MP demands action to end needless fuel poverty deaths

Fuel poverty must be tackled before more elderly people die needlessly, says Barnsley MP Dan Jarvis.

Fuel poverty must be tackled before more elderly people die needlessly, says Barnsley MP Dan Jarvis.

1
Have your say

A YORKSHIRE MP has vowed to lead a national crusade against fuel poverty as two damning reports reveal the scale of the country’s care crisis this winter.

Barnsley MP Dan Jarvis has vowed to work with energy suppliers, housing providers and charities to “save lives” after National Energy Acton (NEA) warned it could take at least 80 years to insulate homes.

Barnsley Central MP Dan Jarvis has pledged to work with energy suppliers, housing providers and charities to save lives.

Barnsley Central MP Dan Jarvis has pledged to work with energy suppliers, housing providers and charities to save lives.

Its shocking findings came on the day NHS chiefs warned that the health service will struggle to cope with a flu epidemic because they do not have the resources to cope with such an outbreak.

With new statistics showing that 24,300 elderly people died prematurely last winter from hypothermia and related illnesses, Mr Jarvis today accuses the Government of neglecting the issue and challenges Prime Minister Theresa May to devise a “credible, ambitious, cross-government” strategy which tackles issues like home insulation.

Writing in The Yorkshire Post, the prominent Labour backbencher says he is no longer prepared to sit idly by after it emerged that 152,000 older, vulnerable people have died prematurely over the past five winters.

“This Government is still failing to offer real or meaningful action. They must take excess winter deaths seriously but their response so far has been nothing short of complacent and irresponsible. And it’s costing lives,” he says.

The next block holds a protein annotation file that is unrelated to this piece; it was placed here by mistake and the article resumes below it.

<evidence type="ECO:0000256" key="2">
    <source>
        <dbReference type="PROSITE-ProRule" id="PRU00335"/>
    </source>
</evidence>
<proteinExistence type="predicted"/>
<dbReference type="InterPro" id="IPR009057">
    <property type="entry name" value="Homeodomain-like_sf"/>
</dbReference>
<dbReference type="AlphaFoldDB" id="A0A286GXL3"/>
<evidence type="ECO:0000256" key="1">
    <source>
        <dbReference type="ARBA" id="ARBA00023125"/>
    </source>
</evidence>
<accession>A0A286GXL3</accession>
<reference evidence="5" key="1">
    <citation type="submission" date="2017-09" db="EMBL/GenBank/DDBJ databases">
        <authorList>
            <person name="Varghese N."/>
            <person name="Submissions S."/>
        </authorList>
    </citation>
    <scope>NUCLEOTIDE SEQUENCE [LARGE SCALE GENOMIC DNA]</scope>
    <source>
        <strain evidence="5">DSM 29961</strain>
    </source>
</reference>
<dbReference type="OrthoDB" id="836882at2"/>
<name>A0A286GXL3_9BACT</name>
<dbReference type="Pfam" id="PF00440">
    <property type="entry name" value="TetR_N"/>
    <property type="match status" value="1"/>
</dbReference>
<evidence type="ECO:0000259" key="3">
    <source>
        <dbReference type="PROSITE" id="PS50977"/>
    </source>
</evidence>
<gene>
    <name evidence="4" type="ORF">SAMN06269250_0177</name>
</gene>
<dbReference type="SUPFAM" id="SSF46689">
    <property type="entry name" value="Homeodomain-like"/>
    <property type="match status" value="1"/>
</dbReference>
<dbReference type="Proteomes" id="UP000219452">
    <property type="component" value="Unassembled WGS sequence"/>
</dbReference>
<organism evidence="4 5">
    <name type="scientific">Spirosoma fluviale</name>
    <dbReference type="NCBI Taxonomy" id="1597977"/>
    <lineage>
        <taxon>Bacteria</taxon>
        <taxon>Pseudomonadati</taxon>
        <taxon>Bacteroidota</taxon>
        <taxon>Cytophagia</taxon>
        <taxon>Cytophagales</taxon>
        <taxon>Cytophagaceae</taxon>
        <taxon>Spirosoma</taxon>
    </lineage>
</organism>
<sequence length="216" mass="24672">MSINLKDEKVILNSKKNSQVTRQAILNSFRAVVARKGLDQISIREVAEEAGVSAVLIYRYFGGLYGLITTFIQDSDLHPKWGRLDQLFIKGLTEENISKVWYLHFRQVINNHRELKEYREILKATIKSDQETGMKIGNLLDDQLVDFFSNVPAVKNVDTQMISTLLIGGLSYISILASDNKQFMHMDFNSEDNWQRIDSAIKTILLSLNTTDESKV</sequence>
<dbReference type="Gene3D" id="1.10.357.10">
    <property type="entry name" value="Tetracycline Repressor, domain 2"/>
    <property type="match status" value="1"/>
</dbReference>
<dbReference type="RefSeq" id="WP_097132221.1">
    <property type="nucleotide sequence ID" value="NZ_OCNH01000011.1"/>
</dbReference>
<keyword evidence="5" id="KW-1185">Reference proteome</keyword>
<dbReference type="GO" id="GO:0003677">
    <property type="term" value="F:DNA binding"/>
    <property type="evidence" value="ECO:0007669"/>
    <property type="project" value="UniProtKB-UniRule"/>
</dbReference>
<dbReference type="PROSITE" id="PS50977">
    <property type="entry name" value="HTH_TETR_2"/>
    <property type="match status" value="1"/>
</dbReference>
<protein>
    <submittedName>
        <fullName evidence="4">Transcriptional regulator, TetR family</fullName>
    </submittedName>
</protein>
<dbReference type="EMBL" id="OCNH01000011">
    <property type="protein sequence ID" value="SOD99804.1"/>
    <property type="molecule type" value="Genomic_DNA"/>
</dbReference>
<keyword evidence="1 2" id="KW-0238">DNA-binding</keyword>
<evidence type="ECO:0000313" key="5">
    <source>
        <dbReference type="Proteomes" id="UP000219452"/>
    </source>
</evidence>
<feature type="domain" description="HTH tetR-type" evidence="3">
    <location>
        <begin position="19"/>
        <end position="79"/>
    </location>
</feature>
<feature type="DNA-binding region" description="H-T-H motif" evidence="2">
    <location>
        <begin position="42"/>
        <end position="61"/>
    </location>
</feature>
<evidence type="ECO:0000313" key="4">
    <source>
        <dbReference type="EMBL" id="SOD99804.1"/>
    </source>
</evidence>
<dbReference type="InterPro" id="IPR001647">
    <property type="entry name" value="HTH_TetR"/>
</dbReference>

If we want to save lives this winter, we need action now. And I, for one, am determined to make sure we get it.

Dan Jarvis, Labour MP for Barnsley Central

“That’s why I’m engaging with the major energy companies, housing providers and charities to address this problem and challenging them to do more this winter to reduce excess winter months and protect our most vulnerable friends and neighbours.

“If we want to save lives this winter, we need action now. And I, for one, am determined to make sure we get it.”

According to the NEA, four million UK households live in cold, damp homes and it is affecting their life chances, yet too little action is being taken.

Jenny Saunders, the charity’s chief executive, said: “We need to see much more ambition from national and local government if we are to end the unnecessary cost and suffering caused by fuel poverty.

“As well as continuing to tackle exclusion in the energy market, the answer lies in increasing investment in domestic energy efficiency.

“We need to follow the example of other developed countries and be driving massive permanent reduction in total energy demand across the UK.”

The urgency of addressing the huge number of people who are falling ill as a result of fuel poverty is starkly illustrated by a new NHS Providers report which states that the health service in England is “running at capacity levels beyond the recommended norm” and as a result is “less able to absorb shocks”.

Speaking today at NHS Providers annual conference Chris Hopson, chief executive of the membership body which represents NHS workers, will say: “The service is becoming much less resilient.

“When you run a system under as much pressure for as long as we have been running the NHS, it becomes much less able to absorb the shocks that any health system has to absorb; the winter flu outbreak, the closure of a couple of local care homes due to a CQC inspection or a provider going out of business, a few experienced GPs retiring and being replaced by more risk averse locums or new partners leading to sharply higher referral rates.

“Given the capacity levels at which we are now permanently running our hospital, ambulance, community and mental health services - capacity levels unheard of in Germany, France, Spain and Italy - these small shocks now risk destabilising local health services.”

Mr Hopson will continue: “We believe the Government should increase funding. And if it won’t, it has to honestly accept the consequences - that the NHS can no longer deliver what is being asked of it and the offer has to change.”

Back to the top of the page